We’ve written before about the unique challenges traditional brick-and-mortar retail stores currently face. Between steadily increasing consumer preference for e-commerce and standardization of manufacturing and delivery, companies are finding it more and more difficult to bring customers to their doors.
And some are going far lengths to do so.
Perhaps the most salient example of this is Wal-Mart, which recently announced an initiative to give customers a discount on thousands of online-only items if they pick up the item in select physical locations, according to CNBC.
Wal-Mart’s primary reason for this is to cut down on last-mile delivery costs, but the boost in foot traffic is certainly an additional motive. Even competitor Target has taken note, claiming that ⅓ of customers who pick up online orders in-store also purchase additional items during their trip.
While we do wonder what the outcome of Wal-Mart’s initiative will be (would you make the trip to pick up online purchases in-store if it meant a cost discount?), we can note that the effort is demonstrative of a larger push in retail to drive foot traffic.
For many businesses, one solution to low visitors may lie in engaging, in-store consumer experiences.
We’ve seen this trend on the tail end of the internet boom, as businesses that initially operated internet-only opt to open physical flagstaffs and a variety of others try their success with pop-up shops.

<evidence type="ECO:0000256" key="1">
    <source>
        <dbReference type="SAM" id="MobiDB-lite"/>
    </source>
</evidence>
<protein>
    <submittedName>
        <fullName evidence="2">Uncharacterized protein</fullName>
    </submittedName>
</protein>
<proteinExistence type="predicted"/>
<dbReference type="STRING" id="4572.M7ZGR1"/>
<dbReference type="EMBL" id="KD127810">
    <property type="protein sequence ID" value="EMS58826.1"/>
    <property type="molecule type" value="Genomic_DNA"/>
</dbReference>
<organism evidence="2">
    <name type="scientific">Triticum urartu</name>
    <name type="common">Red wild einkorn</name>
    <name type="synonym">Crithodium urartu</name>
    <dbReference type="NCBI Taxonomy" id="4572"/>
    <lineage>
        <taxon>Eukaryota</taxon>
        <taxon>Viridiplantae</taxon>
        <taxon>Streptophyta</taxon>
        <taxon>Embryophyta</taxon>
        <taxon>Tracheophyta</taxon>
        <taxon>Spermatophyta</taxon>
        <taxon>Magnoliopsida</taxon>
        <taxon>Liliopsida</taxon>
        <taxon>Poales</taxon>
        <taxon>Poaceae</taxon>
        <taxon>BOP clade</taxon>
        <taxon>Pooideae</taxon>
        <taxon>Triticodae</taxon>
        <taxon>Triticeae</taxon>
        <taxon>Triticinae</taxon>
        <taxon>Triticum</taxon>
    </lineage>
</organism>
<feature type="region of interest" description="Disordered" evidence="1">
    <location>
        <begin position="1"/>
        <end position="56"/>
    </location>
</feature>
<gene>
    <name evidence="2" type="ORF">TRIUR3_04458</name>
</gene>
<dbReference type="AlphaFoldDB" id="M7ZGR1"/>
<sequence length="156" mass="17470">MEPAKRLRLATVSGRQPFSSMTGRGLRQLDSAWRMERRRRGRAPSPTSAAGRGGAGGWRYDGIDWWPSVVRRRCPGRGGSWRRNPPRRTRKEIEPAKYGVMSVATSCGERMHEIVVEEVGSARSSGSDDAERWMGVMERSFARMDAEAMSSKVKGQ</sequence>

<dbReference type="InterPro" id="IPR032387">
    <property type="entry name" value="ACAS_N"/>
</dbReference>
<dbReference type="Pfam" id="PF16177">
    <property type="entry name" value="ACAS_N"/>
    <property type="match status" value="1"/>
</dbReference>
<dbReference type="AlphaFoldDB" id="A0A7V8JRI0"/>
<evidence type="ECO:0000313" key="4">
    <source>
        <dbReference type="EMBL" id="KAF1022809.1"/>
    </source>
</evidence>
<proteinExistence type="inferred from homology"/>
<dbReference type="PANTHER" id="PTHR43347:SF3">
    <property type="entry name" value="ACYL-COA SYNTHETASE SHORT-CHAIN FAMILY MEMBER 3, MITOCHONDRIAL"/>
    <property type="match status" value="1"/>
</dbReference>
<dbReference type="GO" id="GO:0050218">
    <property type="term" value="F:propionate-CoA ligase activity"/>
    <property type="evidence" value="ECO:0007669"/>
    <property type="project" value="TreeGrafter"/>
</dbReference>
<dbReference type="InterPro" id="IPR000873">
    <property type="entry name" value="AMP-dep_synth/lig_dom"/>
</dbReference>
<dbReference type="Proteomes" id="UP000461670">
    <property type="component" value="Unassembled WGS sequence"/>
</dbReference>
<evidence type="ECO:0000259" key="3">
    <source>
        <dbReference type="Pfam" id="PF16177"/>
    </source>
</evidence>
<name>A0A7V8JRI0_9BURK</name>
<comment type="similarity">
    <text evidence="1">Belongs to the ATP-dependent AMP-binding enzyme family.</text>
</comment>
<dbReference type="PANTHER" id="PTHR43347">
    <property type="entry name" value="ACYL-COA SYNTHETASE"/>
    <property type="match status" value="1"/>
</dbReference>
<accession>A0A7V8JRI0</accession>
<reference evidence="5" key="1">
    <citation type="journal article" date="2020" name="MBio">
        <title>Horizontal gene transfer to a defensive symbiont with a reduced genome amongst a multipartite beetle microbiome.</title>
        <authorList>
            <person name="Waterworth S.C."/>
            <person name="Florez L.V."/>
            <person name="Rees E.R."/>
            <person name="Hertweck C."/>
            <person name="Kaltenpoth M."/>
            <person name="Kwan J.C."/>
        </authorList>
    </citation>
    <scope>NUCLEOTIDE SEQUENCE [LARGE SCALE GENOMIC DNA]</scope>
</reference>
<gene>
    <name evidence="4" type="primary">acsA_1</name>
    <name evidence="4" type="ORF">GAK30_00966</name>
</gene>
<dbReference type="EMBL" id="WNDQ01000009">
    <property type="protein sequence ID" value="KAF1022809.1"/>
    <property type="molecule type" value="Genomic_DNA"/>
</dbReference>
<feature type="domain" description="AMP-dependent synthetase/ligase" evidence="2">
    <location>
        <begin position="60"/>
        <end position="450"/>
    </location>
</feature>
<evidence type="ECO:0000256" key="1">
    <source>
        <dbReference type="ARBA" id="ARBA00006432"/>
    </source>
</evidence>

While having a physical location can provide consumers with a place to touch, see and smell products for themselves, a physical location alone is proving to no longer be enough.
Mobile commerce innovation specialist Nitin Mangtani explains this in part as a result of e-commerce. Consumers have the luxury of completing purchases from the comfort of their living room, so when it comes to a physical trip to the store, the trip better be worth it. In a Forbes piece, Mangtani writes, “Whether or not consumer spending remains relatively restrained, folks have come to expect more memorable, enjoyable experiences than before.”
Consumers predominantly seek those experiences of touching, seeing and smelling that are memorable. While pop-up shops may be one method of engaging customers, they aren’t the only. In fact, brick-and-mortar stores can manufacture their own user engagement through memorable experiences, often weaving the modern realities of e-commerce into the picture.
This can be done in multiple ways. To revisit the pop-up shop trend, many of the pop-up shops that have seen success have done so because of the unique integration of technology. Most commonly, consumers can make online purchases via iPads or tablets while physically at the pop-up shop. While this may seem counterintuitive, the initiative actually operates to solve the “offline versus online conundrum” by giving consumers the experience of trying on clothing, test-driving an automobile or creating with a piece of technology and the ease of doorstep delivery. For the pop-up shop, this means minimal quantity and high revenue. Just look at Bonobos’ Guide Shops, which carry out this tactic with ease.
Pop-up shops aren’t the only method for creating authentic in-store experiences, though. Especially in the tech industry, major companies are pushing the envelope of real-time experiences. Apple’s in-store Genius bar initiative, for example, gives potential customers the opportunity to experiment with new products prior to purchase. Microsoft has quickly followed suit with its own flagship stores.
Why would companies that offer products most easily purchased online take the time to invest in flagship, experience-based locations? Because these companies are cognizant of the power that live experiences hold for consumers’ purchase decisions.